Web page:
What’s fascinating here is how quickly Ruiz, JR. has picked up the business acumen to accompany his aggressive ring style and is demanding 50 million for the rematch if it’s held in England knowing full well Eddie Hearn has made Joshua a rich man and is now in the driver’s seat. The return bout is already in negotiations and targeted for November.
The Vinny Factor:
I’m quite sure the former champion is navigating dire straits and has an urgency to get his conqueror back inside the ropes and redeem himself to the world. Juxtapose you can bet the mortgage that Ruiz, JR. is twice as eager to get rich beyond his wildest dreams and prove his win wasn’t a lucky fluke all the while planning to put the chiseled gorgon down for the count.
For all the fan frenzied handicappers who like everyone else were fooled the first go round they need to go back to the future to understand the dynamics of the rematch. There is a great line from Rocky 3 where his trainer Mickey Goldmill tells the champ, “The worst thing that could happen to you happened, you went and got civilized.” While Anthony Joshua came into the ring in what looked like his usual magnificent shape he simply wasn’t prepared to do battle. With each of his four trips to the canvass including a partial trip halfway through the ropes he had the intestinal fortitude to smile for the cameras as if this was just a bad day at the office. In reality what was unfolding was a sharp contrast in hunger between himself and his challenger. With a hundred million riding on future bouts with Wilder and Tyson Fury, Joshua’s head and heart were not wired together.
In round three he attacked Ruiz, JR. with a sizzling right hand then stepped inside the pocket with a right uppercut followed by a short crisp left hook that both found the mark and dropped Ruiz, JR. on the seat of his pants. Epically Ruiz came storming back refusing to give ground and returned fire. A sloppy left hook hit the champion on the right temple causing a leg to buckle and another ugly combination floored the champion. Slow motion revealed punch was not behind the head as Joshua claimed causing him to lose his equilibrium.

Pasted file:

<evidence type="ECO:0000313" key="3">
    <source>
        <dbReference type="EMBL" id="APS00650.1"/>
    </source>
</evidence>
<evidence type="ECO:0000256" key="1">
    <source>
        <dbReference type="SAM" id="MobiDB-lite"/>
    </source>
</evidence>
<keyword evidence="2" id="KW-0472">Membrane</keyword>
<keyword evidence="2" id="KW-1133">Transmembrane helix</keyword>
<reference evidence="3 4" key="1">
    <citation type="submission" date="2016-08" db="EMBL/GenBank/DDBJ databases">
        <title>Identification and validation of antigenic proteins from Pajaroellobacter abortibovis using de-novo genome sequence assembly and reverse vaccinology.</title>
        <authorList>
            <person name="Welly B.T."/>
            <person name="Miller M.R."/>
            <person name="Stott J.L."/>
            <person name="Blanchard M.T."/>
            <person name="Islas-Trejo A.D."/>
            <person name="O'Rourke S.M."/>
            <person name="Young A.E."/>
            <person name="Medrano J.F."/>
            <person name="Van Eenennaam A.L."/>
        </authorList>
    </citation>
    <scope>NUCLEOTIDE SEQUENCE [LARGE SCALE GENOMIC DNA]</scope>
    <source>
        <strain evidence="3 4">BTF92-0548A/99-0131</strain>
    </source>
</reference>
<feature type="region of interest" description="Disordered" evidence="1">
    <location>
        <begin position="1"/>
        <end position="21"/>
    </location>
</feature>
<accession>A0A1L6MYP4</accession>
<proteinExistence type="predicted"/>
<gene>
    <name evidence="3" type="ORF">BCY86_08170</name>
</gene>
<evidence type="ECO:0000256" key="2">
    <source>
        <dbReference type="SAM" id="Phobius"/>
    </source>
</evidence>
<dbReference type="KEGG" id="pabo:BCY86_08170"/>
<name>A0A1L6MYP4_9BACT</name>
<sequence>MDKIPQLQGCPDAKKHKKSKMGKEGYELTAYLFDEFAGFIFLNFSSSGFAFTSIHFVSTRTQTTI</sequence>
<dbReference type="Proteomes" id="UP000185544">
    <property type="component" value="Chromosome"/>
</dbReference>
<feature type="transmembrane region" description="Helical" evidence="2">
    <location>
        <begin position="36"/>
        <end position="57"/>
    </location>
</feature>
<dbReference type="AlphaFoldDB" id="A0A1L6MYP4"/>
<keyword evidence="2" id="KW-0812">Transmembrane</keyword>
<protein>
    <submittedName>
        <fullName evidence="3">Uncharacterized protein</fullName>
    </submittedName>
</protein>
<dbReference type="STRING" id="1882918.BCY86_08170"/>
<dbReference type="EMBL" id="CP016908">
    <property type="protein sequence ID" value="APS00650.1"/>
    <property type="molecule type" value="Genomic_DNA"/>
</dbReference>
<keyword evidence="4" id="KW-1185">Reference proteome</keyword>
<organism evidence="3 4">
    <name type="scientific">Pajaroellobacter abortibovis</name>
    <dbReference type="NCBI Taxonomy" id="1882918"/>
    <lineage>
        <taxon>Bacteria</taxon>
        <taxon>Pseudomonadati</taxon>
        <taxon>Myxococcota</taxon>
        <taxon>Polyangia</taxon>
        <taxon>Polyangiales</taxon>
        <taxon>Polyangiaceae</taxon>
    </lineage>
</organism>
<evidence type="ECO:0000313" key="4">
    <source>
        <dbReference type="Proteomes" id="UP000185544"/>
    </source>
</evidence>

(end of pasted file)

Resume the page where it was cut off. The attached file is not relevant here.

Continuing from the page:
The following knockdown a minute later and two more in the seventh revealed more than what was long suspected as being a suspect chin. Whether he was hit on temple or jaw Anthony was unable to ride out the pain and compose himself. These were not the guided missiles of Lennox Lewis but rather just faster than expected arm punches of Andy Ruiz, JR.. The challenger was constantly off balance leaning forward where his ample girth loomed ahead of his knees leaving no room for proper balance or leverage yet he was able to land almost at will throwing his punches inside Joshua’s arch from his elbows.
Which journey takes us to the rematch and possibly across the pond? Once there what can Joshua do to change the winds of fortune? Much like former British challenger Frank Bruno of the eighties huge muscle bound heavyweights need four times more oxygen in the blood than normal which causes fatigue to set in as one’s own arms become anvils. It is highly unlikely that at 29 years of age this fact is finally going to sink in on the former champion and train differently. Weight lifting to sculpt for Mr. Universe simply doesn’t equate to boxing. Point being, handicappers from all walks of life will be paying better attention to Andy Ruiz, JR. this time around.